Wednesday, August 01, 2012

10 Years and a Day – The Hebrew University Bombing

Ten years ago, on July 31, 2002, a bomb went off in the Frank Sinatra cafeteria at the Hebrew University. Nine people were killed, including a young man whom I knew, Ben Blutstein, who was studying at Pardes. Ben's mother, Katherine Baker, was interviewed for an article in Haaretz commemorating the murderous attack.

The Haaretz article begins:

It was a brazen attack that reverberated throughout Israel and struck deep into the heart of Israel's English-speaking community. On July 31, 2002, a bomb packed with shrapnel was placed in a bag in a crowded Hebrew University cafeteria on its Mt. Scopus campus. The explosion killed nine people - four Israelis and five foreign nationals - and injured 85. Hamas claimed responsibility. 
Among the victims were Benjamin Blutstein, 25, of Harrisburg, PA; Marla Bennett, 24, from San Diego, CA; Dina Carter, 37, a dual Israeli-U.S. citizen originally from North Carolina who converted to Judaism after moving to Israel; Janis Ruth Coulter, 36, a native of Boston, Massachusetts who also converted; and David Gritz, 24, of Massachusetts, who held dual U.S.-French citizenship.

Dr. Baker said:
"I don't think time ever heals this kind of loss," said Dr. Katherine Baker, a Penn State University microbiologist whose son, Benjamim Blutstein, was one of the victims. "There are days I can't get through the day without crying, there are a couple of days in a row I can do it. But it's extremely hard." 
Baker, too, is frustrated and disappointed by the lack of advancement in the peace process, and said the U.S. government has shirked its responsibilities. "In the United States there's this tone that says 'all of this is just working our way toward a peace, toward an ultimate settlement.' I don't see that alternate settlement coming, and I see tremendous cynicism, particularly on the part of the American government in not acknowledging its responsibility toward Israel nor to American citizens," said Baker.
An example, she explained, can be seen on her son's death certificate. "It sounds terribly minor, but it really gets to me this time every year. Ben's death certificate says that he died in Jerusalem, blank. The United States refuses to write that he died in Jerusalem, Israel. Well, the United States acknowledges that Jerusalem is the capital of Israel. So, put it on your documents, because my son died because he was in Israel, not because he was in the 'ethereal Jerusalem.'" 
A U.S. Consulate General spokesman in Jerusalem said that it is a well-known U.S. policy that Jerusalem is a final status issue, that "must be resolved through negotiations between the parties."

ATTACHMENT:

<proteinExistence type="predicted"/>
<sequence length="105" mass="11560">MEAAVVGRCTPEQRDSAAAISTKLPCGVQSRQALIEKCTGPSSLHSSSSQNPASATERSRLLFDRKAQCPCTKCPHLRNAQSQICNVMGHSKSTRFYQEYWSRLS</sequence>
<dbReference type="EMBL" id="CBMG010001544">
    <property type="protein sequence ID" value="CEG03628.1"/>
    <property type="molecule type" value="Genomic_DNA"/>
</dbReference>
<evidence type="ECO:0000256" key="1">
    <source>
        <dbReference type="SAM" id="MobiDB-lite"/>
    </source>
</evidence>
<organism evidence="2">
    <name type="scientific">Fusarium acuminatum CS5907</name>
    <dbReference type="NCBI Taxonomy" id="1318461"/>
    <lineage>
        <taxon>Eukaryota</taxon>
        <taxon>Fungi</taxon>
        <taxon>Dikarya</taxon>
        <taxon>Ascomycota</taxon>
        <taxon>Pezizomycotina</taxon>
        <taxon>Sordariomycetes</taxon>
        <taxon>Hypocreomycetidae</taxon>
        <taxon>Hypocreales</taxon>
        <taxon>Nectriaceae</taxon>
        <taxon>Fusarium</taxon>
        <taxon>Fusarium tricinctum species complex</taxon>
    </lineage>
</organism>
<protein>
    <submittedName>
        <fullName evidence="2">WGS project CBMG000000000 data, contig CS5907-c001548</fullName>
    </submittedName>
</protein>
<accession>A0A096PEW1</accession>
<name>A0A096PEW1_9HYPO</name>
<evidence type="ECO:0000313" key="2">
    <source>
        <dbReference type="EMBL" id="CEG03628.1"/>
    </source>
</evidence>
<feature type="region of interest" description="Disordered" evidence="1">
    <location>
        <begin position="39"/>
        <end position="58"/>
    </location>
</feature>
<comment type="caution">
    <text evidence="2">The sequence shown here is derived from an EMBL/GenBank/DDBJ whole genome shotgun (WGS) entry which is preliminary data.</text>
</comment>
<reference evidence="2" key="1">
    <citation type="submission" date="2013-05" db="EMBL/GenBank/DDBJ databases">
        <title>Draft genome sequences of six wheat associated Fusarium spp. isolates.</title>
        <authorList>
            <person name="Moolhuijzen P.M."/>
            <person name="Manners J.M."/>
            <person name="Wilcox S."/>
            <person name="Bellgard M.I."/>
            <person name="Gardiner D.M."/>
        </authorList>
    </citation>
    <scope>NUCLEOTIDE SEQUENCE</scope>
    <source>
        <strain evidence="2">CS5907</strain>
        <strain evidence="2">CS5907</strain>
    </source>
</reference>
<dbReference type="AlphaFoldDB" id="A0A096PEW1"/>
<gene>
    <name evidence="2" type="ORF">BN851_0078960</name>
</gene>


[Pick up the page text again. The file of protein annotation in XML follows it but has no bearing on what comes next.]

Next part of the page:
The year after her son's murder, Baker, 60, spent a Sabbatical year in Israel, and her daughter - 11 years younger than Ben - completed her high school studies here before enrolling at Pardes. "I was concerned about her going to Israel. She told me, 'I need to know why Israel was so important to Ben that he would die for it," Baker recalled, choking back tears. 
The bombing, said Baker, "taught me for the first time that there really, truly, is evil in the world and that evil will not be appeased." But what remains in her heart are her son's last words to her. 
"Ben turned 25 years old on July 25, before this pigua," said Baker, using the Hebrew word for a terrorist attack. "And in the last conversation I had with him, on that day, one thing he said to me that will always stay with me: 'You know, Ima [the Hebrew term for mother], I finally know what I want to do with my life. I'm where I'm supposed to be. And I'm happier than I have ever been.'" 
A couple of days after the attack, I wrote this brief note on my reactions:
[8/2/02] I’m writing now after the bombing on Wednesday [7/31/02] in Jerusalem, at the Hebrew University, in which 5 Americans and 2 Israelis were killed. [Actually, nine people in all were killed, and 85 were injured]. Two of the Americans were students at Pardes, an institute for higher Jewish studies in Jerusalem, and one of them (Ben Blutstein) was the son of a family I knew last year when I taught at Bucknell University in Lewisburg, Pennsylvania, and frequently went to Harrisburg for Shabbat. I think I only met Benjamin once, but I spent some very pleasant Shabbats with his family, and I feel sick at his murder. Fragments of poetry keep going through my head – “they were lovely and pleasant in their lives, and in their deaths not divided.”[1] I've felt so numb and in shock today - a feeling I recall after the September 11 attacks last year. It seems there is no end to violence.

[1] 2 Sam. 1:23. This is a verse that is quoted in the version of the Jewish memorial prayer that is said for those who have died על קדושת השם, “for the sanctification of God’s name.” See Philip Birnbaum, Daily Prayer Book: Sephardic (New York: Hebrew Publishing Co., 1969) 671-72.